Peritumoral hypointensity in the hepatobiliary phase refers to a “wedge-shaped or flame-like hypointense area of hepatic parenchyma located outside of the tumor margin” (Figs. 4-6).66 It is not currently included in the LI-RADS lexicon, but several studies have demonstrated its importance as a predictor of MVI.27,66-68 It is hypothesized that this feature reflects peritumoral perfusion alteration caused by microscopic tumor thrombi in peritumoral portal venules, resulting in decreased OATP8 function in hepatocytes around the tumor.66
Although the sensitivity of peritumoral hypointensity in the hepatobiliary phase of MVI is low (31.7–38.0%), its specificity is reported to be high (92.5–93.2%).27,66 A few recent studies also reported it as a significant predictor of early tumor recurrence or shorter disease-free survival after curative resection, radiofrequency ablation, or liver transplantation, when applied in combination with other imaging findings (such as arterial phase peritumoral enhancement, satellite nodule, ill-defined tumor margin) and clinical findings (such as elevated serum AFP or PIVKA-II).27,67-70
3. Non-smooth tumor margin
Non-smooth tumor margin indicates that the tumor has a minute budding portion at its periphery protruding into the liver parenchyma in the hepatobiliary phase (Figs. 2, 4, 6).71 This is thought to reflect histopathologic single nodular with extranodular growth type or confluent multinodular type, which are known to have a higher risk of MVI than the single nodular type.27,72,73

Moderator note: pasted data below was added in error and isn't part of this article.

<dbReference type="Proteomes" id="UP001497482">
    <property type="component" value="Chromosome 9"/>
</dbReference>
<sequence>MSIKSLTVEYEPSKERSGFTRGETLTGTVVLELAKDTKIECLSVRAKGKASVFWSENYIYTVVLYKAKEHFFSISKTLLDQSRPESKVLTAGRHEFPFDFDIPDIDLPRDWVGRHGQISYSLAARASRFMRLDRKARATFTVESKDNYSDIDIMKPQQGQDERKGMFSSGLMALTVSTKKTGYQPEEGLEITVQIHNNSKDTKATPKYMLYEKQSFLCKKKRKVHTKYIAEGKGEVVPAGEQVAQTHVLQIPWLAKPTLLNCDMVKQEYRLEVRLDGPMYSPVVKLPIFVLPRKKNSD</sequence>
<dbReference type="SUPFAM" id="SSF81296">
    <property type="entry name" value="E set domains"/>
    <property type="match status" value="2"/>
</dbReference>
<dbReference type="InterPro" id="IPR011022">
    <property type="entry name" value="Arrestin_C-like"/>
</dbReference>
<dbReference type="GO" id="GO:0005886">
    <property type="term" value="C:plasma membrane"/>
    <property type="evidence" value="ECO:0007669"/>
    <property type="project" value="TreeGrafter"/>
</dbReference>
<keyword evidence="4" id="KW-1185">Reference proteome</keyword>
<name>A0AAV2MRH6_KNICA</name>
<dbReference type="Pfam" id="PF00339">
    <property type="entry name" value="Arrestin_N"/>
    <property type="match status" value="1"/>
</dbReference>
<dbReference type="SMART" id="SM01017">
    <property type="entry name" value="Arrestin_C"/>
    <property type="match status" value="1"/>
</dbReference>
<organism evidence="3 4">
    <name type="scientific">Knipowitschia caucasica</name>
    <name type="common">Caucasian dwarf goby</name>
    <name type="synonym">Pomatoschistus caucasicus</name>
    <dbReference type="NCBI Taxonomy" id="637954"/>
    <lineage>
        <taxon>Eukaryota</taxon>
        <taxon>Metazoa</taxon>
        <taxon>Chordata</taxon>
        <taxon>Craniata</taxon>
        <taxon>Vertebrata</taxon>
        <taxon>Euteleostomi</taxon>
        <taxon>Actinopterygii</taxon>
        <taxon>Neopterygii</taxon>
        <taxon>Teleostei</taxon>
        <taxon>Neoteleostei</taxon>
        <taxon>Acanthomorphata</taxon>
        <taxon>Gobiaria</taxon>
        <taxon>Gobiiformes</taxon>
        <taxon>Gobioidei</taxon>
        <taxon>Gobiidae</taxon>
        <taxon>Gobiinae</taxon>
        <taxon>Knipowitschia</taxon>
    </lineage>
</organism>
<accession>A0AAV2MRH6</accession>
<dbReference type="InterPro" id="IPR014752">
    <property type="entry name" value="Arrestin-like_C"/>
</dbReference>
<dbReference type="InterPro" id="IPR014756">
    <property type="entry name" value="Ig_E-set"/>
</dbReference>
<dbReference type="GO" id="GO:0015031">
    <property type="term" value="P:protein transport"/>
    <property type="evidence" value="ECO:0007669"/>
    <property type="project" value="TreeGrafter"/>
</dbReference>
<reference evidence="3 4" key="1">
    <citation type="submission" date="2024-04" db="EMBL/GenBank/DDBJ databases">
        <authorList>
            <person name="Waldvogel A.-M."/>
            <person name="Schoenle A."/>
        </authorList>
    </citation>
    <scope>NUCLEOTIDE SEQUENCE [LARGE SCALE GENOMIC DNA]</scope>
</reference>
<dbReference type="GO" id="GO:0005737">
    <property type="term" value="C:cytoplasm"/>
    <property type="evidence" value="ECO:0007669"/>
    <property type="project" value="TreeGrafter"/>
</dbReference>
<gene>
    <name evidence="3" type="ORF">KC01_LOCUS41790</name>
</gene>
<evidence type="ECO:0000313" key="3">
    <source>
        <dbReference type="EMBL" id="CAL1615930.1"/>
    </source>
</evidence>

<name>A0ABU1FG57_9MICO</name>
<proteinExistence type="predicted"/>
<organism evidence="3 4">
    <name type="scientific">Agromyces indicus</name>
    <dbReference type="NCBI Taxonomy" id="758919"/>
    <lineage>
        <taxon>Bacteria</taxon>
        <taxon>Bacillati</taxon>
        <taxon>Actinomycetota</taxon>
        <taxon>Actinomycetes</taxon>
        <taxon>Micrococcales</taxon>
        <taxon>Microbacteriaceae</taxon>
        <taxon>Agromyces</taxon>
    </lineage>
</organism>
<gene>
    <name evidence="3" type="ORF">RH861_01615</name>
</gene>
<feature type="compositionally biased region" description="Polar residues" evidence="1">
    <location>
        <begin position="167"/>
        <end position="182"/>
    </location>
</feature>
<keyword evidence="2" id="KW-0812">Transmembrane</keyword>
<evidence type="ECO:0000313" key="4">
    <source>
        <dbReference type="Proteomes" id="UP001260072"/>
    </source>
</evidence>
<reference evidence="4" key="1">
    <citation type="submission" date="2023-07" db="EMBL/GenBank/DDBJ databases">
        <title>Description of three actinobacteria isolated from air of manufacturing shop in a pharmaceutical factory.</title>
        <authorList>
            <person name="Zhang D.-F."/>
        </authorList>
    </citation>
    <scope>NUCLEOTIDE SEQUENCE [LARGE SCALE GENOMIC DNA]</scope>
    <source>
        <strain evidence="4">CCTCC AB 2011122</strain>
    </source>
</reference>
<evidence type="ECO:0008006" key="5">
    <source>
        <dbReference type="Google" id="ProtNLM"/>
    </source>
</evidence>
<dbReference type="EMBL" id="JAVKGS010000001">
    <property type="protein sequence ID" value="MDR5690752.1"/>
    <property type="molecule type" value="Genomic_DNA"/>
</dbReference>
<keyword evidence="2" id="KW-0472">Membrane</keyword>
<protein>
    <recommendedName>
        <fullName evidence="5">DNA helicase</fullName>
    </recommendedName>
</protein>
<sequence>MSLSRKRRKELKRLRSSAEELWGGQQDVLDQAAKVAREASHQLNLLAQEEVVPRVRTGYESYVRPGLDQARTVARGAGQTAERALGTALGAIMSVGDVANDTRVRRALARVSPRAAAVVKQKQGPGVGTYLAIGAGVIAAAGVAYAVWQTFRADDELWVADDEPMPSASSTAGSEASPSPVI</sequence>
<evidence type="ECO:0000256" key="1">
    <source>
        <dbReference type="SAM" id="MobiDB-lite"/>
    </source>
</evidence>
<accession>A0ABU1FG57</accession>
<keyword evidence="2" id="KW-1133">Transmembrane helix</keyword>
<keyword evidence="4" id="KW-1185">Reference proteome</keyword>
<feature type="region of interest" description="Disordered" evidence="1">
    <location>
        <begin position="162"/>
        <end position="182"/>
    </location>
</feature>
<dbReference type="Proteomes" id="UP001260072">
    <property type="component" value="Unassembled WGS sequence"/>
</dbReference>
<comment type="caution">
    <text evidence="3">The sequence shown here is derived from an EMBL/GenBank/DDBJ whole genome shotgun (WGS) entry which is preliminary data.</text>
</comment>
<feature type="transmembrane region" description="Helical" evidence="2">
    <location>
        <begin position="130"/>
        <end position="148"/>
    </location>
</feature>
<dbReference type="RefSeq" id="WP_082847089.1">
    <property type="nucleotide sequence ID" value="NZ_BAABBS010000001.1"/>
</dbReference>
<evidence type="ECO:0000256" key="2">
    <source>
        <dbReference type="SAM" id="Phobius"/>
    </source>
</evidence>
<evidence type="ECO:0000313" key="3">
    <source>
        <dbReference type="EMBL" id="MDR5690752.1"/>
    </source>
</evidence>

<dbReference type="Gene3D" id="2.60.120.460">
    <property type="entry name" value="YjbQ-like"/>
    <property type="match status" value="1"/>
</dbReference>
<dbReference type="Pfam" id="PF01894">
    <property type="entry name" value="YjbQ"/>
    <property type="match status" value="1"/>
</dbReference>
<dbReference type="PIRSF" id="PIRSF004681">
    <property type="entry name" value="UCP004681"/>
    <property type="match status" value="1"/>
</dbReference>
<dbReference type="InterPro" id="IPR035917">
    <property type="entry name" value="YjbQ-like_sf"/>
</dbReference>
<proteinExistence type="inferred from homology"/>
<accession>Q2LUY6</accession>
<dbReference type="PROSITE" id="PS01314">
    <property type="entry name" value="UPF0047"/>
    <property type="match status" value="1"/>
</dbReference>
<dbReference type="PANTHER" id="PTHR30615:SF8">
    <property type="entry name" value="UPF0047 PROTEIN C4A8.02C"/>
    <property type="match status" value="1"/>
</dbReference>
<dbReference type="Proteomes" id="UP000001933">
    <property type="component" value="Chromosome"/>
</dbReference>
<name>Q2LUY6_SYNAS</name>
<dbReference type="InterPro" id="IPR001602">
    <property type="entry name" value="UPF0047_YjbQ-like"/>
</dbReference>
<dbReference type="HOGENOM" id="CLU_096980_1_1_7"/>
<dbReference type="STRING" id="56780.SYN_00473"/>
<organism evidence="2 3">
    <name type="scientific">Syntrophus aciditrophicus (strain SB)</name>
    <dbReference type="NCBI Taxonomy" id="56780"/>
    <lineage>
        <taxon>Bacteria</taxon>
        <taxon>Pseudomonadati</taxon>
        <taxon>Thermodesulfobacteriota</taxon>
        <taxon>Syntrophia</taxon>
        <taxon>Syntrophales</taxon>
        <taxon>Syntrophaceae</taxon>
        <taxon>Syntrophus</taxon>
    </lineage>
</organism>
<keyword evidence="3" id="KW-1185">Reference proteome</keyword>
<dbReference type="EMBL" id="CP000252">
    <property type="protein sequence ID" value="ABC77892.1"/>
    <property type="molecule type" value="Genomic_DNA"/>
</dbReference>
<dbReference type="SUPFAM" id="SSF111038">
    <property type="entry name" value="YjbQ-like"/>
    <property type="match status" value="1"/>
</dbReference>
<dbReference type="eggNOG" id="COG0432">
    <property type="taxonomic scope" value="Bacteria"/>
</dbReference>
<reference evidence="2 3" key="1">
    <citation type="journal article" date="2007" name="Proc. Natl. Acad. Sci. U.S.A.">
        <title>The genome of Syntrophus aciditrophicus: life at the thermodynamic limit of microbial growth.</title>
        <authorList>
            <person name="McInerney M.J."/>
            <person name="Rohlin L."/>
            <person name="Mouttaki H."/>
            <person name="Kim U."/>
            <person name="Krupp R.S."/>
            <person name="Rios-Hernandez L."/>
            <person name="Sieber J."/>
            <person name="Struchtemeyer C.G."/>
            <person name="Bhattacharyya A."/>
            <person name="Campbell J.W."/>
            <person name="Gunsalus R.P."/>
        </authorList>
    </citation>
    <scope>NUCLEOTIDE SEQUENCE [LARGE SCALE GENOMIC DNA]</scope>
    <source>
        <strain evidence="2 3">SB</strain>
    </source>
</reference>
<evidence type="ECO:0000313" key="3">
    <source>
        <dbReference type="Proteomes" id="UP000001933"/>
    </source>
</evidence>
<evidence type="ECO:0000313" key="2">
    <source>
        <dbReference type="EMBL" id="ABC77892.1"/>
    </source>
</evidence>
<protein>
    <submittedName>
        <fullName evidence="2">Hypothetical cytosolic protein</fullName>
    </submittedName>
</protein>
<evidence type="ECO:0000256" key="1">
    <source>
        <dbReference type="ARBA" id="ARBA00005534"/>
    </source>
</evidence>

It has been reported as an independent predictor of MVI,27,34,40,74,75 progenitor subtype,76 macrotrabecular-massive subtype,10 and early recurrence after curative resection.24,27,46,71
A low apparent diffusion coefficient (ADC) is a common radiological finding observed in various malignant tumors. Theoretically, as cell density increases and the nucleus/cytoplasm ratio increases in neoplastic tissue, it results in decreased free diffusion of water molecules, which can lead to increased signal intensity in diffusion-weighted imaging (DWI) and a decrease in the ADC value (Fig. 3).77 Both the increased DWI signal and decreased ADC value suggest restricted diffusion of water molecules, but the DWI signal intensity also reflects the T2 signal. In contrast, as ADC excludes the effect of the T2 signal from DWI, it is regarded as a reliable index that more accurately depicts diffusion restriction. Contrarily, intratumoral necrosis can decrease signal intensity in DWI and increase ADC values.78